Thinking of ED

It’s been a few days since I posted “The Last Days of Eddie Schall.” http://www.huffingtonpost.com/dr-lawrence-m-schall/death-of-father-Eddie-Schall_b_1700407.html/
Something there clearly touched lots of people. Late yesterday, I went back on line and saw there were over 600 comments. I’ve been blogging for a few months and I doubt I have accumulated 600 comments in total for all the rest of my brilliant blogs.

My dad was married to my mom for 64 years. They almost never fought, at least in view of the kids, but I actually don’t believe they ever really fought out of our view either. They were certainly well matched and completely committed to family– that’s a big part of their secret for sure– but my dad was just not a fighter. My mom, on the other hand, had a pretty sharp tongue on her, but my dad never really seemed to react to it. I didn’t inherit that trait of his.

After my dad passed, I stayed in his apartment for a few days before I came home. I was the first one to begin to open up the boxes of personal things — letters, pictures, army medals, the groom and bride from their wedding cake… My dad, it turns out, was a romantic, at least in his early years. I found letter after letter addressed to my mom while my dad was in the Army. Wow. He could take your breath away with all the sweet things he said and shared with my mom. In one letter, he spent three pages apologizing for something he did, or at least something about which my mom was not happy. Man, he was a good apologizer (another trait I failed to inherit).

As I wrote before, dividing up the furniture, dishes, and art was a breeze. When we started to go through the more personal things — my dad’s briefcase, his pen and pencil set on his desk, his army jacket — it got harder. Not in the sense that we would argue over any of these things, but more like these were so personal to my dad that it seemed hard to distribute them. So, we just stopped and when we are together next, we will start up again. Maybe it will feel easier then. Maybe not.

We always thought it would be better if my mom went first. My dad was dependent on my mom in ways she wasn’t on him. That’s not the way it turned out, though, and my dad did pretty well for the couple years he was without my mom. He missed her dearly and toward the end, was intent on finding her again. He’d ask us where she was and when we explained she had passed away, it clearly wasn’t what he wanted to hear. “That can’t be right,” he would tell us.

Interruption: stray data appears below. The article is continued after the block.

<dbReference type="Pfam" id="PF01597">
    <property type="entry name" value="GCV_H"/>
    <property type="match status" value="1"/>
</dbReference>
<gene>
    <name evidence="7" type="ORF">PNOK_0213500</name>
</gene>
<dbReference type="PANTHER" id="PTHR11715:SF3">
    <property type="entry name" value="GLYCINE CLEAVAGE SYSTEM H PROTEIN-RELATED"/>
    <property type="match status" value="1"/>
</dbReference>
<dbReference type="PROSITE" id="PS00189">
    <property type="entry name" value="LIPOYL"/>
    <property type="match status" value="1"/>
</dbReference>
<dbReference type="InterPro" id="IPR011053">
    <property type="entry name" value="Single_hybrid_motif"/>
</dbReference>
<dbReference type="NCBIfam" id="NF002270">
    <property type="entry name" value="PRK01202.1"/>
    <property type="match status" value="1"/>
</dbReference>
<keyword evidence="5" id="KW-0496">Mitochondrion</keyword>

One of my sister’s friends who lives in Europe had become dear friends to both my parents, and when my mom passed, her devotion to my dad grew. She was unbelievably sweet to him and would come to New York a couple times a year just to be with him. This summer, when she knew it was soon to be his time, she came for weeks. There was nothing salacious here. She was not a woman descending on my dad for anything. She was just a darling to him and a godsend to us children. My dad’s angel in some way. Now, if she had been Jewish, who knows what my dad might have done. He was smitten with her and that was just fine with all of us. On days when we could not get him out of the house, she would somehow get him to go to one museum after another (the Met, Guggenheim, Whitney…), right up until the end. Amazing. She just shared some shots of my dad on those visits. Pretty cool.

MUSEUM of MODERN ART 2011

BROOKLYN MUSEUM 2011

METROPOLITAN 2011

MOMA oktober 2011

GREY ART 2011/12

METROPOLITAN 2012 jan

MOMA june 2012

MOMA june 2012

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4 Responses to Thinking of ED

  1. Nancy says:

    Did you see your blog was featured on AOL’s news feed yesterday? Kudos, and it is brilliant, btw.

  2. Bill Aitken '64, Carole Aitken '66 says:

    Larry, I’m glad you heard from so many, a testament to both you and your Dad. I’m sure all of you heard from many, through all sorts of media. Sounds like you inherrited the best traits from both parents.
    Initially, the hardest job fell to you, starting to go through things by yourself. The process will take time, and that’s probably for the best (based on my own experience, with no siblings). And writing about it may also be among the best things you can do–in your own time.
    I’m sure that there’s nothing more I can say that others haven’t already said or will be saying. Please accept and extend to your family OUR very best wishes. I know it will be hard.

  3. Claire says:

    I am so sorry for your loss.

    Your father would be proud of you for sharing his story.

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